Summary of main results
Due to clinical heterogeneity, we did not perform meta-analyses. Of the 18 included studies, only three (Ouyang 2010; Wang 2010; Xue 1999) indicated that compared with antiviral drugs, Chinese medicinal herbs showed a superior effect in preventing influenza and alleviating influenza symptoms. The remain 15 studies (Chen 2010a; Chen 2010b; Jin 2010; Li 2009; Li 2010; Qian 2011; Shi 2004; Tan 2010; Wei 2010; Xie 2010; Zhang 2010a; Zhang 2011; Zhao 2010; Zheng 2010b; Zhu 2010) had a similar effect to antiviral drugs. No obvious adverse events were reported in the included studies. However, the small number of participants and studies, together with the poor quality of these studies, does not allow us to draw reliable conclusions.
Overall completeness and applicability of evidence
Definitive conclusions could not be reached as differences between the traditional Chinese medicine (TCM) formulations in the included studies lower the generalisability of the results regarding the effectiveness of TCM for patients with influenza.
The applicability of the included studies was limited, since their inclusion criteria, interventions, durations and outcome measures were different. More well-designed trials are required.
Quality of the evidence
We rated the quality of the evidence from the included studies as very low to low, and the reasons for this are listed below.
Most of the retrieved studies did not give adequate descriptions of the methodology used, which may have misled us if we had not clarified the details, for example, inclusion of non-randomised trials and classification the trials into category B rather than C. It was an exhausting but necessary process to interview every primary trial author before deciding whether to include these trials, when the methodological details were not reported. Contacting authors by telephone was more effective than writing to them because of a higher response rate. However, even after confirmation of true randomisation, we found that the methodological quality of the studies remained poor.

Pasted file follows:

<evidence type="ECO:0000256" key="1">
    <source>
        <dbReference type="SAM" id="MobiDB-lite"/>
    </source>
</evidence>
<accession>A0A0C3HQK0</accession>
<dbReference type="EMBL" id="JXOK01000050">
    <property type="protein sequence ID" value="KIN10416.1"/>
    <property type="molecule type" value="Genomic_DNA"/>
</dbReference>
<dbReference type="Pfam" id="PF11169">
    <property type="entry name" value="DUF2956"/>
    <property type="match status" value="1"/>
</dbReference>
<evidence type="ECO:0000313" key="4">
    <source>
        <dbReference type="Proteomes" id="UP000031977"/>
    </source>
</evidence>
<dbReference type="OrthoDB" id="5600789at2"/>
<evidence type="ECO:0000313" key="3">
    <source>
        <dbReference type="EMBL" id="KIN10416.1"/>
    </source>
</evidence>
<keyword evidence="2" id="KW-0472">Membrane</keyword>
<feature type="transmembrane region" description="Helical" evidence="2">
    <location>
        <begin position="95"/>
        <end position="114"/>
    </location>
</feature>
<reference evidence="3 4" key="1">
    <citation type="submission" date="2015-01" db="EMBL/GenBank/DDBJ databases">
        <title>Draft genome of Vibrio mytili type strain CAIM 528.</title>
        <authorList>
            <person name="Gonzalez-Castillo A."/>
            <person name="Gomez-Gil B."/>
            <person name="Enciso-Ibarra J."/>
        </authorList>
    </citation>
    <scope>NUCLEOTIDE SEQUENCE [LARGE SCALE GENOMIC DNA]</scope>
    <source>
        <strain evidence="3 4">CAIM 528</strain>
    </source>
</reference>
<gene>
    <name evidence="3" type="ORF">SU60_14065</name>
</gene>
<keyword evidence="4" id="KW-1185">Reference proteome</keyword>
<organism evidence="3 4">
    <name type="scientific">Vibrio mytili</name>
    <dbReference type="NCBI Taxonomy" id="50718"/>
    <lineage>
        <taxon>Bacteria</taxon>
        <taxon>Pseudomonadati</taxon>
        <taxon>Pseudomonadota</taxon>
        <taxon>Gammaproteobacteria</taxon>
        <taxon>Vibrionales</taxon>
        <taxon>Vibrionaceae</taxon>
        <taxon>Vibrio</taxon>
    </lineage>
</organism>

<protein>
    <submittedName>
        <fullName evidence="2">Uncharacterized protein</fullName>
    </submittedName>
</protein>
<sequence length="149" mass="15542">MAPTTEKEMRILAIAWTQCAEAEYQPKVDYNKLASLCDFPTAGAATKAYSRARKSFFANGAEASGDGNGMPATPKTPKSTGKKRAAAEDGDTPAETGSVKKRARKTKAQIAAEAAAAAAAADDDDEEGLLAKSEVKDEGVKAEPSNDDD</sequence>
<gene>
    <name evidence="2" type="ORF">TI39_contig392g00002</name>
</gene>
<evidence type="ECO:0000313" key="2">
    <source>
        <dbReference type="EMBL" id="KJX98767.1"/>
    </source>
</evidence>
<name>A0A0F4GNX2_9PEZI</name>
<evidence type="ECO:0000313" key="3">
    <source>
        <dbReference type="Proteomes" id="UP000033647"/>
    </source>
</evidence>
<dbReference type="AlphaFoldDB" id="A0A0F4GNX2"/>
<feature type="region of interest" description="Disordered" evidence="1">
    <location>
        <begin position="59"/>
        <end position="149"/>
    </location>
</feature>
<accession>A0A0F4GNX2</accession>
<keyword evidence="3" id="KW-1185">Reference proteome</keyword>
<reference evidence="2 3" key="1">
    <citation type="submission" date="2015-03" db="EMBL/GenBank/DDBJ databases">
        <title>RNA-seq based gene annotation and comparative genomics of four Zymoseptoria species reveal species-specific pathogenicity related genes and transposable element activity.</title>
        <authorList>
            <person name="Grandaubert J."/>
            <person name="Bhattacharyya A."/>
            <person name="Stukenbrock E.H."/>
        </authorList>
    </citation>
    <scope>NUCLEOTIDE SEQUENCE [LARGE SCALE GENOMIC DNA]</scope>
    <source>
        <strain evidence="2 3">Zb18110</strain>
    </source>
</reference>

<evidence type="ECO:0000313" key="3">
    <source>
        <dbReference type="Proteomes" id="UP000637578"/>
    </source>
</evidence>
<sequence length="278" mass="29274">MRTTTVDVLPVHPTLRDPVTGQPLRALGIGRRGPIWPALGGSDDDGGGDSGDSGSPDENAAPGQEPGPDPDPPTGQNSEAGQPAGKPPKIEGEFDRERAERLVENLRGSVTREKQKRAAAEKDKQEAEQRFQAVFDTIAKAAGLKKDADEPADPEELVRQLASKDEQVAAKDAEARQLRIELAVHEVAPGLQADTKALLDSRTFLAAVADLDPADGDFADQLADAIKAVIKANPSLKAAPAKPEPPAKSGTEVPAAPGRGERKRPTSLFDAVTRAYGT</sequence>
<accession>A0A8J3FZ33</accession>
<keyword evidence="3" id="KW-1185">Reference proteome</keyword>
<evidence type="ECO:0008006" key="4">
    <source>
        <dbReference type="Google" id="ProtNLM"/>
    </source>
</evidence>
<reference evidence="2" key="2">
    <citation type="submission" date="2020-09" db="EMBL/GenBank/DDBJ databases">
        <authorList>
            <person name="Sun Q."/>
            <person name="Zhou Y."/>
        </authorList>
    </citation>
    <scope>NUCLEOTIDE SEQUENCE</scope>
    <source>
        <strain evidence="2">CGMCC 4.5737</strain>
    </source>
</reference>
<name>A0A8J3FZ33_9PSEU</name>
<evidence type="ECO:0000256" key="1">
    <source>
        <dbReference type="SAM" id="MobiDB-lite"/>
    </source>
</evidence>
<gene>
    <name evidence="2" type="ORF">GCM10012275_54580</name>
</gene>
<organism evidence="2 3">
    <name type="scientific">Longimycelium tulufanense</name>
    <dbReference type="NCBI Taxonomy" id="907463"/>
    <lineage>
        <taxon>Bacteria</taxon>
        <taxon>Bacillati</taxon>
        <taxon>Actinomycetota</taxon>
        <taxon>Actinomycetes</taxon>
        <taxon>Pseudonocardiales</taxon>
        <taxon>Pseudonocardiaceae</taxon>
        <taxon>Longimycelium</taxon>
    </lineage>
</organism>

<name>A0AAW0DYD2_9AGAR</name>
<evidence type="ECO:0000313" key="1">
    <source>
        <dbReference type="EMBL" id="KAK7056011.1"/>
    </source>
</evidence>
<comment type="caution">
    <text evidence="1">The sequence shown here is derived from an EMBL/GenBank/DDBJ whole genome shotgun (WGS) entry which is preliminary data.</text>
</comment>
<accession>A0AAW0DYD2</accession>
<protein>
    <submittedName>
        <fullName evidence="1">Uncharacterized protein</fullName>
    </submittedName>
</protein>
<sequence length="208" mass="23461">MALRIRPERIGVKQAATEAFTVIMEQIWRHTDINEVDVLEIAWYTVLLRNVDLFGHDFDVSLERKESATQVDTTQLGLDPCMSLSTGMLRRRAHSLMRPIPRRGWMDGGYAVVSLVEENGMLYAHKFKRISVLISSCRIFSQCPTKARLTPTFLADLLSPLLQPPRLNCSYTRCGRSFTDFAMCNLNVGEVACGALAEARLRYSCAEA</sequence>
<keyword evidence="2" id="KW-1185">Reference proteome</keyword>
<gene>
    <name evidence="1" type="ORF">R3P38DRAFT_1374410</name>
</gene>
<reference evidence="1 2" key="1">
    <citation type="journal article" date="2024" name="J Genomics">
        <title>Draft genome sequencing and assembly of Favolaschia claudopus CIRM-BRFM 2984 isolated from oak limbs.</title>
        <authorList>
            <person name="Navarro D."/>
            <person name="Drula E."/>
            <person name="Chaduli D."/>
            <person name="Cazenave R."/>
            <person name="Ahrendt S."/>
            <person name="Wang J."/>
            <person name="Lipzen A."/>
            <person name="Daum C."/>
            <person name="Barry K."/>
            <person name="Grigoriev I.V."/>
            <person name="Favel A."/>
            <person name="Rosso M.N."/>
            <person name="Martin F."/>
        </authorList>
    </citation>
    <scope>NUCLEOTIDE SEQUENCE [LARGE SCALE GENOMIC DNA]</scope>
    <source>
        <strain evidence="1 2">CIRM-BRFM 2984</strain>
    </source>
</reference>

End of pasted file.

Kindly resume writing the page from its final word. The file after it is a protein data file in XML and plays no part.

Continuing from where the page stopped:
Allocation concealment is an important marker of trial quality. However, very few potential articles considered for our review reported or performed allocation concealment; the included trials failed to perform allocation concealment, leading to high risk of selection and confounding bias.
In one of the included trials, no blinding was used for either the participants or the investigators, which led to a high risk of performance bias. None of the studies mentioned blinding to the outcome assessors, which promotes suspicion of detection bias. Publication bias may exist as all the included studies were published in Chinese and no primary articles reporting negative results were found. The huge difference in the number of participants between the two arms raises suspicion of inadequate randomisation or a significant number of withdrawals, which may have led to high selection or attrition bias in one study (Xue 1999).
During the process of interviewing the trial authors, we understood that it was difficult for them to perform double-blinding because of certain features associated with Chinese medicinal herbs, for example, aroma and appearance. Capsules were used in one study (Xue 1999). Other methods included extracts from herbal medicines administered by injection by using an opaque cover around the fluid bag if the herb was of a particular colour. Many trials are conducted to assess the efficacy of a plant before making the expensive decision to produce it as a patented medicine and double-blinding is almost impossible.
All the patients in the included studies were diagnosed by epidemiology, clinical symptoms and routine tests. It is possible that participants with other acute respiratory infections not caused by the influenza virus, such as the common cold, may have been misdiagnosed as having influenza and were included in the trials. The disease duration on entry varied between the potential studies we retrieved for inclusion. Secondary bacterial infection or other complications that complicate influenza treatment may have been present, even if the trial authors did not find or report them.
In the practice of TCM, herbal preparations should match the type of 'zheng' which equates to a diagnosis. Trial authors are encouraged to explain each 'zheng' by using conventional medical terms, therefore making it more convenient for physicians and consumers to choose an appropriate preparation.